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Disney faces patent infringement suit from Texas brothers over technology in its Magic Bands

By Dee Thompson | Mar 13, 2017

MARSHALL – A complaint for patent infringement has been filed against Walt Disney Parks and Resorts Worldwide Inc. by Plaintiffs Charles C. Freeny III, Bryan E. Freeny and James P. Freeny in the Marshall Divison of the Eastern District of Texas alleging Disney unlawfully used a type of wireless communication technology that it now uses widely in its MagicBands.

The complaint states that Charles C. Freeny Jr. filed a patent in 2002 which, according to the complaint, “...describes, among other things, novel systems in which electronic devices can communicate wirelessly to provide and/or receive services from other electronic devices when they are within proximity of each other. These communications can occur over multiple communication signals and with the use of authorization codes.”

The patent, known as U.S. Patent Number 6,490,443 (the ’443 patent), is titled Communication and Proximity Authorization Systems.

Plaintiffs Bryan E. Freeny of Fort Worth and James P. Freeny of Spring are the sons of Charles C. Freeny Jr. of Flower Mound, now deceased.

The complaint states that “Disney manufactures and sells wristbands with wireless communications functionality called the MagicBand. These MagicBands are sold by Disney through multiple channels, including through its online Disney Store.” The MagicBands can be used in multiple areas of the park, to gain access to hotel rooms, gain access to the parks itself, use the FastPass at attractions, and even perform purchases. The wristbands use a type of technology called Radio Frequency (RF) technology.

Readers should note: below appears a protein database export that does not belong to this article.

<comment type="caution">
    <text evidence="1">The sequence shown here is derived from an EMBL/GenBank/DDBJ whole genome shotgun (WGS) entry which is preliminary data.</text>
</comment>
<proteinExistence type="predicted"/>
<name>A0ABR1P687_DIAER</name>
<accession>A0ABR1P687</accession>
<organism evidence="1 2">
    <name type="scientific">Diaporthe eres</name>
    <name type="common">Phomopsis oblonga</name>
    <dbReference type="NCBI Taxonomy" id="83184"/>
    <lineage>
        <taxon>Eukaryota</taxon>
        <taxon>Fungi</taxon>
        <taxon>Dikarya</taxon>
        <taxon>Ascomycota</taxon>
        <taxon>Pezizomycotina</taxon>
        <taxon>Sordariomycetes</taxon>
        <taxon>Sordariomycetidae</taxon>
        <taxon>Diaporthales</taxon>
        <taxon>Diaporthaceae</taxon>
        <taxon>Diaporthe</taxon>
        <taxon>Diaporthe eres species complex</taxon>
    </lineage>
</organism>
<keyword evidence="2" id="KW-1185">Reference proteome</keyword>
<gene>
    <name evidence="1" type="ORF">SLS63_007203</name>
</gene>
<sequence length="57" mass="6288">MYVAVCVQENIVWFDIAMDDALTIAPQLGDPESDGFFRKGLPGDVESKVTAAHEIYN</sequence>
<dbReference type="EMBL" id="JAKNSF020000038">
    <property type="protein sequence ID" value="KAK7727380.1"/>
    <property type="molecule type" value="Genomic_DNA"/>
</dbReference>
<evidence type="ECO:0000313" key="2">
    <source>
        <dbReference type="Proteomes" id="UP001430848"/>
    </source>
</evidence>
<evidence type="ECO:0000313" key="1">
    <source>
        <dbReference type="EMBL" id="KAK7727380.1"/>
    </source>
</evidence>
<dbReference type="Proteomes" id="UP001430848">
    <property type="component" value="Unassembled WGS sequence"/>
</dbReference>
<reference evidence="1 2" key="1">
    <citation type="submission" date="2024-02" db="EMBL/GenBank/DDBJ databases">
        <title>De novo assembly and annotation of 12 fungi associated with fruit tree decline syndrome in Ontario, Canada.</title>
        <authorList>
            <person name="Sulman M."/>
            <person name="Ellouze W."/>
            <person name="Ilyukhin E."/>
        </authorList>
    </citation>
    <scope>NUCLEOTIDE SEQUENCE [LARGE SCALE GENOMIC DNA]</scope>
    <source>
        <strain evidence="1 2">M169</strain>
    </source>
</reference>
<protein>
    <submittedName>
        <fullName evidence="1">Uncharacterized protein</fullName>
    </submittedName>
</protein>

RF Technology is widely used in many products, including videogame controllers, keyless car entries, and fitness wristbands. The complaint explains that “Disney’s MagicBand is a portable electronic device that can communicate wirelessly over multiple communication signals with other devices when they are within proximity to such devices, and with the use of authorization codes.”

The MagicBands use technology contained in the '443 patent, claim the Freeny brothers. The use of the Magic Bands is a patent infringement, they allege.

The complaint asks for, among other things, permanent injunction “against Disney and its respective officers, directors, agents, servants, affiliates, employees, divisions, branches, subsidiaries, parents and all others acting in active concert therewith from infringement of the ’443 patent; For an accounting of all damages caused by Disney’s acts of infringement; for a judgment and order requiring Disney to pay plaintiffs’ damages, costs, expenses, and pre- and post-judgment interest for its infringement of the ’443 patent as provided under 35 U.S.C. § 284.”

The plaintiffs are represented by Christopher D. Banys of Banys P.C. in Palo Alto, California and Kurt Truelove of Truelove Law Firm PLLC in Marshall.

This is not the first patent infringement suit of its kind filed by the Freenys. In 2013, they filed a suit against Apple claiming the Apple AirPort and AirPort Extreme products were an intellectual property violation. In 2014 the Freeny brothers filed a similar patent infringement suit against Nokia, and against Netis Systems USA Corp., Adtran Inc., HTC America and Aerohive Networks Inc.

In 2015 Disney was sued in another patent infringement suit over the MagicBands. Theplaintiff in that action was InCom. It claimed the RFID technology, which tracked attendance and recognized individuals, didn’t exist before InCom invented it. Disney settled that lawsuit confidentially.

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Marshall Division of the Eastern District of Texas